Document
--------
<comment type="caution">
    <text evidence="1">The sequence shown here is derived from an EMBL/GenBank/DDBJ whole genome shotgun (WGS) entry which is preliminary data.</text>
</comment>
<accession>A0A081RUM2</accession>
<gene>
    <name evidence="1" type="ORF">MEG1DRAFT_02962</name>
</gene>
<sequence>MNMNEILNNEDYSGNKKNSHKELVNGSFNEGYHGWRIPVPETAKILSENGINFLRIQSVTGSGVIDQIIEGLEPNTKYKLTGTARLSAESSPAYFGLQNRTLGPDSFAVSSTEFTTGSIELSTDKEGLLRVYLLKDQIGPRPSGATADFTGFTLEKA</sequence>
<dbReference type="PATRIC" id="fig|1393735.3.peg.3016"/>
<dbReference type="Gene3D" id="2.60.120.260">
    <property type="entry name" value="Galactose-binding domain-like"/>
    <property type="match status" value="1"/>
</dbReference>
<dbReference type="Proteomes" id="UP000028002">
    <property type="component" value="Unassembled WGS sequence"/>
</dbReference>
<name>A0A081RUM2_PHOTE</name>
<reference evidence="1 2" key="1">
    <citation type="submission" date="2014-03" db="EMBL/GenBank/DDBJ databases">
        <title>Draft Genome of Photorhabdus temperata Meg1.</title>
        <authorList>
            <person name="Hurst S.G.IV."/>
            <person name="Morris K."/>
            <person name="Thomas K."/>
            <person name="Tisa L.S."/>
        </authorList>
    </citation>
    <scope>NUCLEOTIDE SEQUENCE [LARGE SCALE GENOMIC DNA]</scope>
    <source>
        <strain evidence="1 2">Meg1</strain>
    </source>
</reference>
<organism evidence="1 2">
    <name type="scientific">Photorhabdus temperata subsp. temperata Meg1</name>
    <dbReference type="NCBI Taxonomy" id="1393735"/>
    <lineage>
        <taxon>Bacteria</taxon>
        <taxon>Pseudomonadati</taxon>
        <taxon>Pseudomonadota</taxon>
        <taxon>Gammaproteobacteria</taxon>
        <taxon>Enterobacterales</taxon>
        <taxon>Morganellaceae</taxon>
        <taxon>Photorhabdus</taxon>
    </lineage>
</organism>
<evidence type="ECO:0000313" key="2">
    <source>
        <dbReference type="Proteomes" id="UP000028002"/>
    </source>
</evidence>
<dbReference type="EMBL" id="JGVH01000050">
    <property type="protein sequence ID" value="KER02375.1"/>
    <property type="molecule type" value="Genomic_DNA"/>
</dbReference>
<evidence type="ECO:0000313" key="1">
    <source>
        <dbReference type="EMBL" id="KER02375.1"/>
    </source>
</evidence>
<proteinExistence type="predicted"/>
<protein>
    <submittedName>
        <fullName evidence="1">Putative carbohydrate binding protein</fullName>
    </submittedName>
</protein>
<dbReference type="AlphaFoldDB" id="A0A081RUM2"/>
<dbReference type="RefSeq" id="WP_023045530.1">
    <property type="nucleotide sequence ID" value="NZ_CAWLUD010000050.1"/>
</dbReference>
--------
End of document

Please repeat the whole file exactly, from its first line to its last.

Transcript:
<comment type="caution">
    <text evidence="1">The sequence shown here is derived from an EMBL/GenBank/DDBJ whole genome shotgun (WGS) entry which is preliminary data.</text>
</comment>
<accession>A0A081RUM2</accession>
<gene>
    <name evidence="1" type="ORF">MEG1DRAFT_02962</name>
</gene>
<sequence>MNMNEILNNEDYSGNKKNSHKELVNGSFNEGYHGWRIPVPETAKILSENGINFLRIQSVTGSGVIDQIIEGLEPNTKYKLTGTARLSAESSPAYFGLQNRTLGPDSFAVSSTEFTTGSIELSTDKEGLLRVYLLKDQIGPRPSGATADFTGFTLEKA</sequence>
<dbReference type="PATRIC" id="fig|1393735.3.peg.3016"/>
<dbReference type="Gene3D" id="2.60.120.260">
    <property type="entry name" value="Galactose-binding domain-like"/>
    <property type="match status" value="1"/>
</dbReference>
<dbReference type="Proteomes" id="UP000028002">
    <property type="component" value="Unassembled WGS sequence"/>
</dbReference>
<name>A0A081RUM2_PHOTE</name>
<reference evidence="1 2" key="1">
    <citation type="submission" date="2014-03" db="EMBL/GenBank/DDBJ databases">
        <title>Draft Genome of Photorhabdus temperata Meg1.</title>
        <authorList>
            <person name="Hurst S.G.IV."/>
            <person name="Morris K."/>
            <person name="Thomas K."/>
            <person name="Tisa L.S."/>
        </authorList>
    </citation>
    <scope>NUCLEOTIDE SEQUENCE [LARGE SCALE GENOMIC DNA]</scope>
    <source>
        <strain evidence="1 2">Meg1</strain>
    </source>
</reference>
<organism evidence="1 2">
    <name type="scientific">Photorhabdus temperata subsp. temperata Meg1</name>
    <dbReference type="NCBI Taxonomy" id="1393735"/>
    <lineage>
        <taxon>Bacteria</taxon>
        <taxon>Pseudomonadati</taxon>
        <taxon>Pseudomonadota</taxon>
        <taxon>Gammaproteobacteria</taxon>
        <taxon>Enterobacterales</taxon>
        <taxon>Morganellaceae</taxon>
        <taxon>Photorhabdus</taxon>
    </lineage>
</organism>
<evidence type="ECO:0000313" key="2">
    <source>
        <dbReference type="Proteomes" id="UP000028002"/>
    </source>
</evidence>
<dbReference type="EMBL" id="JGVH01000050">
    <property type="protein sequence ID" value="KER02375.1"/>
    <property type="molecule type" value="Genomic_DNA"/>
</dbReference>
<evidence type="ECO:0000313" key="1">
    <source>
        <dbReference type="EMBL" id="KER02375.1"/>
    </source>
</evidence>
<proteinExistence type="predicted"/>
<protein>
    <submittedName>
        <fullName evidence="1">Putative carbohydrate binding protein</fullName>
    </submittedName>
</protein>
<dbReference type="AlphaFoldDB" id="A0A081RUM2"/>
<dbReference type="RefSeq" id="WP_023045530.1">
    <property type="nucleotide sequence ID" value="NZ_CAWLUD010000050.1"/>
</dbReference>